One of the focuses of Janke and Frankel’s paper was, airing the indigenous communities’ concerns, regarding the appropriation of their art and cultural practice. The paper aims to bring to light a framework that can effectively address issues surrounding comodification of their culture, sale of secret/sacred objects and information on how to generate compensation or royalties.
Current copyright laws do not recognise the importance of oral and visual stories which are passed down to Australian Indigenous artists by the elders in their respective communities. The intangible aspects of cultural heritage are not protected.Gray (Janke & Franke, 1998 p237) states:
The collection of sites that were provided were an interesting mix. Once I reflected on what I was seeing, I saw the sites as strong examples of drawing on your heritage and culture. The essence of who you are can empower you as an individual. It brings a different but valuable slant to a professional or artistic work. And of course it can act as an active node in creating a stronger connection to the larger traditional aspect of culture, however they are interpreted.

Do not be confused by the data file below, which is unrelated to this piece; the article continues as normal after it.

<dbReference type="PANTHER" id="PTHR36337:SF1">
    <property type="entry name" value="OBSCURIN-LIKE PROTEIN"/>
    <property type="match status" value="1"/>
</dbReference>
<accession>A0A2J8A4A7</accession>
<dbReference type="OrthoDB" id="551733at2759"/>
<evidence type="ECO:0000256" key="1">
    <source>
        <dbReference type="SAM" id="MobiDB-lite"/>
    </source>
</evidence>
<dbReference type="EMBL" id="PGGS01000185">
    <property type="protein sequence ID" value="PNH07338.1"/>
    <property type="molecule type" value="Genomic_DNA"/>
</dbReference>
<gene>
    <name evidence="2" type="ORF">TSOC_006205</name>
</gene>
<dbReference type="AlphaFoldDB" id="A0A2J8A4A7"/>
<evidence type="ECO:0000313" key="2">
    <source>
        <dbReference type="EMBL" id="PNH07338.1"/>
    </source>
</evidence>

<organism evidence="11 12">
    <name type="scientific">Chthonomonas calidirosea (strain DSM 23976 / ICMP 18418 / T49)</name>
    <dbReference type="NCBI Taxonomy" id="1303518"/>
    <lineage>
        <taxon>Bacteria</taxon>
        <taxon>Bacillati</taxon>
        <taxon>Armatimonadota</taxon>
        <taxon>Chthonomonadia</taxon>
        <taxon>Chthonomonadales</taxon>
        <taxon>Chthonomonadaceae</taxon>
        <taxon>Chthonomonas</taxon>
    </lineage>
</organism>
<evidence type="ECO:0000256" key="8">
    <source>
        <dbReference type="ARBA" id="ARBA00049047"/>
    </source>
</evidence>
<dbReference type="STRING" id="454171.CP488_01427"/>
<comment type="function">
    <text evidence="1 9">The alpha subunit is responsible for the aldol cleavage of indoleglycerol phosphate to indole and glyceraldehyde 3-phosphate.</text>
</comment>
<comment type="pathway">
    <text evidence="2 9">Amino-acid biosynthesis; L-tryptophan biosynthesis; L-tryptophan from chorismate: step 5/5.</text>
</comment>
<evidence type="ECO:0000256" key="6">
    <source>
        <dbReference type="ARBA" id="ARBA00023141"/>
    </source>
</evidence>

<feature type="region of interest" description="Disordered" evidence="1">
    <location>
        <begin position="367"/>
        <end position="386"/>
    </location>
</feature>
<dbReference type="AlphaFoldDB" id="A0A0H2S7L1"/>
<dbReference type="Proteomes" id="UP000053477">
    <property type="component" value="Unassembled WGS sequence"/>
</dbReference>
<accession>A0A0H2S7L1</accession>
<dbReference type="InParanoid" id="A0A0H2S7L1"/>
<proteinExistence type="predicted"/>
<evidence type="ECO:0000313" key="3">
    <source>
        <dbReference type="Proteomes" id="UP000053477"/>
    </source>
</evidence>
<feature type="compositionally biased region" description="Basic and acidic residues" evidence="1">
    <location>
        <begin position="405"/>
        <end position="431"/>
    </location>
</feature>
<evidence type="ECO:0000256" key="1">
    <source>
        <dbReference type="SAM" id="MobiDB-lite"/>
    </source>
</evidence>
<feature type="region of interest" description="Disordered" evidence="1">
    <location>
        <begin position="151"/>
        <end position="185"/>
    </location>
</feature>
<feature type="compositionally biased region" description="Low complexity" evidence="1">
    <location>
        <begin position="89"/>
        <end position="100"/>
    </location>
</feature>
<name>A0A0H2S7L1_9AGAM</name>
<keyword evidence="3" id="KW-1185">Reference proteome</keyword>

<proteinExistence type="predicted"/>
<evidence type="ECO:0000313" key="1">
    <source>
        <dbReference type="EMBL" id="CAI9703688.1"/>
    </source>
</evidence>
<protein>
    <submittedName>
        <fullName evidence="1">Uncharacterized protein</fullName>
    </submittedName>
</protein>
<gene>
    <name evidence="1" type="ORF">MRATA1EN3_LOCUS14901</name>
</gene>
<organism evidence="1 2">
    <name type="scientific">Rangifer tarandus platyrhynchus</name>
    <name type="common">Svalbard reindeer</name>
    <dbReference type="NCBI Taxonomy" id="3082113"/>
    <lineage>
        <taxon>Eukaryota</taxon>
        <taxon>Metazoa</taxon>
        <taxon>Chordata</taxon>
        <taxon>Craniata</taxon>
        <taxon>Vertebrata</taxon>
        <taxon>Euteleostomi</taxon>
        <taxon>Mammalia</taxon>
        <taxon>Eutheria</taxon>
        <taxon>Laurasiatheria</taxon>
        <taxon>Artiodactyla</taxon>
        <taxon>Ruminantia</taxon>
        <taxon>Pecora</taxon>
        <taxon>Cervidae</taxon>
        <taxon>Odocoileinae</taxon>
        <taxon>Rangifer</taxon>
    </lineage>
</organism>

In reflection what has appealed to me most has been the sense of connection and empowerment that is nurtured when creative freedom is given to express your culture through your own unique lens without the weight of preconceptions of outsiders dictating what that should be.
- Janke, T., & Frankel, M. (1998). Our Culture: Our Future Report on Australian Indigenous Cultural and Intellectual Property Rights. Canberra: Australian Institute of Aboriginal and Torres Strait Islander Studies. Part 1, pp. 1-44.
- Mia Mia Gallery, Retrieved from http://www.miamiagallery.com/.
- Simpson L, (2011) Gaawaa Miyay, Indigenous Contemprary Design, Retrieved from http://www.gaawaamiyay.com/story/about-lucy-simpson/.
- Sista Girl Productions, Retireved from http://www.sistagirl.com.au/welcome.html.